Brian, the young man I was asked to observe due to his illegible handwriting skills, was sitting in his 7th-grade math class. I pulled Tanisha out of the same class for her 2-minute core exercise routine to stimulate her thinking and mathematical problem-solving. You may recall that Tanisha has a crush on Brian. I suggested reevaluating him last week due to his possible regression of skills.

Last week, I mentioned the importance of Processing Speed on Brian’s school performance. What is Processing Speed? Why is it essential to Brian’s school success?

Processing Speed contains three components: coding, symbol searching, and cancellation. According to Steven Butnik (2019), Ph.D. Clinical Psychologist, coding is transcribing symbols using codes. For example, a cryptogram is a coded message. Therefore, an immediate difference in abstract symbols is included under coding.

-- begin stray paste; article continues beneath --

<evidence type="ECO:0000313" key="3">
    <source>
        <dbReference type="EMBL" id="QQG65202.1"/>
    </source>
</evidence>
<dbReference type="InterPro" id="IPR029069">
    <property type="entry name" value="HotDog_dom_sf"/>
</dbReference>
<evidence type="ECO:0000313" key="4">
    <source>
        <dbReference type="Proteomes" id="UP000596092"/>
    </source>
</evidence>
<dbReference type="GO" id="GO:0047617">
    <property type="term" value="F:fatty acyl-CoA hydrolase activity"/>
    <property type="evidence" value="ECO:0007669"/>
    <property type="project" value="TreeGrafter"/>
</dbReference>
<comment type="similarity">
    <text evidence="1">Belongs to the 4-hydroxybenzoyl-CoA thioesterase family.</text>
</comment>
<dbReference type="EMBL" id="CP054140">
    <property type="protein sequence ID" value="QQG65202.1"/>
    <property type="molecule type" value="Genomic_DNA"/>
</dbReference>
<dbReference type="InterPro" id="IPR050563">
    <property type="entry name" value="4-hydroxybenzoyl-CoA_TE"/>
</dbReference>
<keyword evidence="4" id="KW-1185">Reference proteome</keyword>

Symbol search is looking for matching objects in a search. Any assessment used to match the stimulus among the results is set up. For example, the Motor-Free Visual Perceptual Test (MVPT) shows the participant an object, and the client picks their choice from a group of four stimuli.

Cancellation is designing and categorizing the last amount of data into smaller chunks like arrays. Tasks like reading, writing, and math fluency are examples of cancellation.

Standard Scores for average students range from 86-115. You may recall that Brian has a Processing Speed of 83. Butnik states that Processing Speed alone does not qualify a student for a disability. As an OT, I see the struggle for these kids who have scored in the 80-87 range. With Brian having a score of 83, he does demonstrate a disability with Processing Speed. Unfortunately, it is not enough to lower his overall IQ score to the disability range. Because this score alone does not qualify him, he cannot receive an IEP.

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Butnik, S. (2019, May 13). Understanding, diagnosing, and coping with slow processing speed. Winfied Il: Glen Ellyn Media. Retrieved from